Adults are presumed capable

Certain people, such as minors, are conclusively deemed incapable of making a will by the common law; however, minors who serve in the military are conceded the right to make a will by statute in many jurisdictions. In law, a person who is not yet a legal adult is known as a minor (known in some places as an infant or juvenile). ... A statute is a formal, written law of a country or state, written and enacted by its legislative authority, perhaps to then be ratified by the highest executive in the government, and finally published. ...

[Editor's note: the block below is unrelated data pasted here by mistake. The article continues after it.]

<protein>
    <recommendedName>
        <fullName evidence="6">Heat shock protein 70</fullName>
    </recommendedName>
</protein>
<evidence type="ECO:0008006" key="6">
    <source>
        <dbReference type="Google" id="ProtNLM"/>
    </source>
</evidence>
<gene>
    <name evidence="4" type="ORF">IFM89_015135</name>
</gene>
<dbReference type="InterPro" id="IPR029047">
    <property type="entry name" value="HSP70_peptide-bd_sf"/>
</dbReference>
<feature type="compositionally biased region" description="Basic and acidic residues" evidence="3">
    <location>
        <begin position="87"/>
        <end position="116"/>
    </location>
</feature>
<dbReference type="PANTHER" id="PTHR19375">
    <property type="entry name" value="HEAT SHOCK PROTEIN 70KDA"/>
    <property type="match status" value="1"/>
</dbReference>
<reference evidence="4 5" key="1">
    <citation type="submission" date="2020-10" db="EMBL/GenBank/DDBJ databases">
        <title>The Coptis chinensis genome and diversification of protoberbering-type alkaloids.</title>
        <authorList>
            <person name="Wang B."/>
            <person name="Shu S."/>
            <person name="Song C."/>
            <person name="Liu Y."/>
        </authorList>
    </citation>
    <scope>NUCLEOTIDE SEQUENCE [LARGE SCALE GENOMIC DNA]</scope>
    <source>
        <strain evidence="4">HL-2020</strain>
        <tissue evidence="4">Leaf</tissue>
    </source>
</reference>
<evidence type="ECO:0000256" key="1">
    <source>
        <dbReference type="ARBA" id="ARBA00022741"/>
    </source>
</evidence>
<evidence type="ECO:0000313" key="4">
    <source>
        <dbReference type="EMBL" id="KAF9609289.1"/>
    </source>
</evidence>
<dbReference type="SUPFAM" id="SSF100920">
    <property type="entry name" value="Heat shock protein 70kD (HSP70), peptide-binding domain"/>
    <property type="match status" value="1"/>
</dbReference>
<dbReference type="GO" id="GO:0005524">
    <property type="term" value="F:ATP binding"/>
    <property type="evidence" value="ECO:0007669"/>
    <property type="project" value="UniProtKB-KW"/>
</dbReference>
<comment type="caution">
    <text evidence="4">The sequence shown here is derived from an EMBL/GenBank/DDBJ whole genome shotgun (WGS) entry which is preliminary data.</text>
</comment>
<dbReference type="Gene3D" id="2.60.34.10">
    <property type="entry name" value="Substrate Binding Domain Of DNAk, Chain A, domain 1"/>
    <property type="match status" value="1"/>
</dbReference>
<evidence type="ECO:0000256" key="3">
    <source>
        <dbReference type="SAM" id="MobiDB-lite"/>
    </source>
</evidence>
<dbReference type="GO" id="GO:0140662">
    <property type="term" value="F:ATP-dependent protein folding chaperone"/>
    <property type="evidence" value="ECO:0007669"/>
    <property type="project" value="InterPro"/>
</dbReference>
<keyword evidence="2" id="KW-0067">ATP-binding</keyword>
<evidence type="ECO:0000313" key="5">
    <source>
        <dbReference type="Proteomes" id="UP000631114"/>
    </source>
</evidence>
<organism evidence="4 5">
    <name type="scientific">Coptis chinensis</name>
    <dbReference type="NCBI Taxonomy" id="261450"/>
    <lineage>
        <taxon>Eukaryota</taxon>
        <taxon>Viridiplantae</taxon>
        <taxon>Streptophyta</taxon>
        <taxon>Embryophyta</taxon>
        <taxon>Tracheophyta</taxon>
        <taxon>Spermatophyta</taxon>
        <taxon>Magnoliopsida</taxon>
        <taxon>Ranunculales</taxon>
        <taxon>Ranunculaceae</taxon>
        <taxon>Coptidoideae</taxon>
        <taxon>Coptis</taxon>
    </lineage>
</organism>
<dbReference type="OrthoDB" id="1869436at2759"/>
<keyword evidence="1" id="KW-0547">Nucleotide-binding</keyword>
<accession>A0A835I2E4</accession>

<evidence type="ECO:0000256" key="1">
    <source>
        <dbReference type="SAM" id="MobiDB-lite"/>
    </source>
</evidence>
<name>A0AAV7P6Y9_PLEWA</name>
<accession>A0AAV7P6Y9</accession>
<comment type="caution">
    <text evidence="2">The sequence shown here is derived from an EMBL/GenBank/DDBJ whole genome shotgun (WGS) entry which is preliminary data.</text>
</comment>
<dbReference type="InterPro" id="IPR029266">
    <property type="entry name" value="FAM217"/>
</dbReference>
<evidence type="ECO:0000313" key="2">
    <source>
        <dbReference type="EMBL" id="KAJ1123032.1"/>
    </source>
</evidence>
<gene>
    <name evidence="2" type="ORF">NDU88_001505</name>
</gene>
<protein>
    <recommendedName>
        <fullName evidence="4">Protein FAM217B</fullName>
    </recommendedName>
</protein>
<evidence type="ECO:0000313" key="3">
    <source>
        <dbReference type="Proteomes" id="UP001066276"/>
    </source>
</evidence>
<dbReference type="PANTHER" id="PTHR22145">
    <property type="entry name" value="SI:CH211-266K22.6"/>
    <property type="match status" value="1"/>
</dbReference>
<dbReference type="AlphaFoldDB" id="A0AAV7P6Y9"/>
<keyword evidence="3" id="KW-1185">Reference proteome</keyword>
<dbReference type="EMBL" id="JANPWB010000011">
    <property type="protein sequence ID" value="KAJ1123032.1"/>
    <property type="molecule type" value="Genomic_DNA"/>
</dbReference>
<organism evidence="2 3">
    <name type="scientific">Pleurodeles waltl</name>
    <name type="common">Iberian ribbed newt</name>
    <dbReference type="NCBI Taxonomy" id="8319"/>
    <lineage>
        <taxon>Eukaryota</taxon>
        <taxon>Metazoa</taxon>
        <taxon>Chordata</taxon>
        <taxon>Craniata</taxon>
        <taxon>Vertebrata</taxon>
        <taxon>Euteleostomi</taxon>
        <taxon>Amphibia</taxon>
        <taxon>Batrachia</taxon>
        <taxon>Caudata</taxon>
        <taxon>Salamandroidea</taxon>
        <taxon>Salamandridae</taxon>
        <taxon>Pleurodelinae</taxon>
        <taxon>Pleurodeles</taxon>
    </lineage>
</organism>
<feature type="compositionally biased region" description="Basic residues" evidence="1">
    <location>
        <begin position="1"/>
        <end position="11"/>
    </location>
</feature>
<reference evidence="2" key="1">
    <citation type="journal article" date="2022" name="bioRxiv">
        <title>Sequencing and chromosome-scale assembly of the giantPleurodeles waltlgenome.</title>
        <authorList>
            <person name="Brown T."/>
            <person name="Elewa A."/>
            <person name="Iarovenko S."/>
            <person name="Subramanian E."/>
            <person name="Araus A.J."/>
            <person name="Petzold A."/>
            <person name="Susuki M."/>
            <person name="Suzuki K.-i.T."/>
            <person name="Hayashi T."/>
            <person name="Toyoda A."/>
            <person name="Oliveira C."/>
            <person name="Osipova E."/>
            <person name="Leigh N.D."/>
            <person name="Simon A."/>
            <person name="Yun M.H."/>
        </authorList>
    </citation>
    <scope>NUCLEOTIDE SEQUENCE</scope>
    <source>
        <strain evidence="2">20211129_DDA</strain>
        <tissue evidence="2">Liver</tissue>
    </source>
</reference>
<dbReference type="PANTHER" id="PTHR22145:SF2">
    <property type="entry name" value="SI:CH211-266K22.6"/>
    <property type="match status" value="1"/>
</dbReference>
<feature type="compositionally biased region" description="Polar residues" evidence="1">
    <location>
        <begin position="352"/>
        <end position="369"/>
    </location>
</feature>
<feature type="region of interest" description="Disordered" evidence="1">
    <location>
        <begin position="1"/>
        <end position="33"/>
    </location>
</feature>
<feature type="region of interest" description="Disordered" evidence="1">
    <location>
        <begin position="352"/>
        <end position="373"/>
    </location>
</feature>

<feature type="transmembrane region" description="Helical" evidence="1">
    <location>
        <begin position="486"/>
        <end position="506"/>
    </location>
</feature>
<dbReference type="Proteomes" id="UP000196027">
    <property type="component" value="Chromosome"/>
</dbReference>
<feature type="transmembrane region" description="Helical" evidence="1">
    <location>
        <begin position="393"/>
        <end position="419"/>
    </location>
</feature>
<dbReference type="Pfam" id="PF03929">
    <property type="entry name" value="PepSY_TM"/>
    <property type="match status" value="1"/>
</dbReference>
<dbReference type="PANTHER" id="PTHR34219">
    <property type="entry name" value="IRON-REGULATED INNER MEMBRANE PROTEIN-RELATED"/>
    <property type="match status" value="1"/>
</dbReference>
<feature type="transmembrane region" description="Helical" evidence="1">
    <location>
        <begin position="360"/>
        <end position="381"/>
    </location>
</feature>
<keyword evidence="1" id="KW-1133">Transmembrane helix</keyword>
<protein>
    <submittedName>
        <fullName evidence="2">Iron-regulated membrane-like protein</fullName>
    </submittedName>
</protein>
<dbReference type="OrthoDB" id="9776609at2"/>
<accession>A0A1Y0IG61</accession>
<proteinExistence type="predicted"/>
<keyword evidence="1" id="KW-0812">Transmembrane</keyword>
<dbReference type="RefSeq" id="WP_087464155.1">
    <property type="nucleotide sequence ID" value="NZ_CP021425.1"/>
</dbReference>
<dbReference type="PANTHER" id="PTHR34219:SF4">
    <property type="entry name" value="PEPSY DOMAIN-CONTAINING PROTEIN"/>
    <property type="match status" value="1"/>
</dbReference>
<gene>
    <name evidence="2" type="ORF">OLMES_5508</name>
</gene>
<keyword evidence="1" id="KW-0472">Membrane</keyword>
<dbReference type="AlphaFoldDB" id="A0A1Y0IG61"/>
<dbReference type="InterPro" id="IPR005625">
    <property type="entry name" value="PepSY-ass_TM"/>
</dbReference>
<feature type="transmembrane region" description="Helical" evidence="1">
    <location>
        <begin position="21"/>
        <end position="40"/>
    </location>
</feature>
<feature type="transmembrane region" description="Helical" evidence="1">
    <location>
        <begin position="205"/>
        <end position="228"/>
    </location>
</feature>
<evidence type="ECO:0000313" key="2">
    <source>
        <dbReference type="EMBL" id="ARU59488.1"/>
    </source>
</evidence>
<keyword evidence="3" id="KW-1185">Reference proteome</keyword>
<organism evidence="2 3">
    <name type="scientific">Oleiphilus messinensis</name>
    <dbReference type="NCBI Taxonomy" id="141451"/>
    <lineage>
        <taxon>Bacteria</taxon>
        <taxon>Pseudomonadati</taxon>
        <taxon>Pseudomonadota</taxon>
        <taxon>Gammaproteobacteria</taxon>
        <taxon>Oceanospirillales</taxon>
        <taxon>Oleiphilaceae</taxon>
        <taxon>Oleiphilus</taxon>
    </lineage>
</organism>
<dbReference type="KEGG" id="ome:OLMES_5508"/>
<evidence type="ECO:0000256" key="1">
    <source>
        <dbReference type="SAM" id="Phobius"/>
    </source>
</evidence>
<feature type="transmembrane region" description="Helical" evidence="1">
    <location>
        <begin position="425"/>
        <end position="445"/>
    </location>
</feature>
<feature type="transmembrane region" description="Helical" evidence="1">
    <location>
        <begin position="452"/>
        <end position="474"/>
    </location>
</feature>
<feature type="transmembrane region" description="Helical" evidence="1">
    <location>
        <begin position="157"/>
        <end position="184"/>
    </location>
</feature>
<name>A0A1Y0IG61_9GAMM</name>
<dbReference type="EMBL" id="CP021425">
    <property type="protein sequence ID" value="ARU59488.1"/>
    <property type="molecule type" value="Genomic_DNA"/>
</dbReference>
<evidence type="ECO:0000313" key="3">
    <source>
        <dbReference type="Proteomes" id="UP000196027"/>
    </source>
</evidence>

Adults are presumed to have the ability to make a will. Litigation about testamentary capacity typically revolves around charges that the testator, by virtue of senility, dementia, insanity, or some similar unsoundness of mind, lacked the mental capacity to make a will. In essence, the doctrine requires those who would challenge a validly executed will to demonstrate that the testator did not know what he was doing when he executed the will. In common law, a rebuttable presumption is an assumption that is made that will stand as a fact unless someone comes forward to contest it and prove otherwise. ... A lawsuit is a civil action brought before a court in order to recover a right, obtain damages for an injury, obtain an injunction to prevent an injury, or obtain a declaratory judgment to prevent future legal disputes. ... A testator is a person who has made a legally binding will or testament, which specifies what is to be done with that persons family and/or property after death. ... Dementia (from Latin demens) is progressive decline in cognitive function due to damage or disease in the brain beyond what might be expected from normal aging. ... Insanity (sometimes, madness) is a semi-permanent severe disorder of the mind, typically as a result of mental illness. ...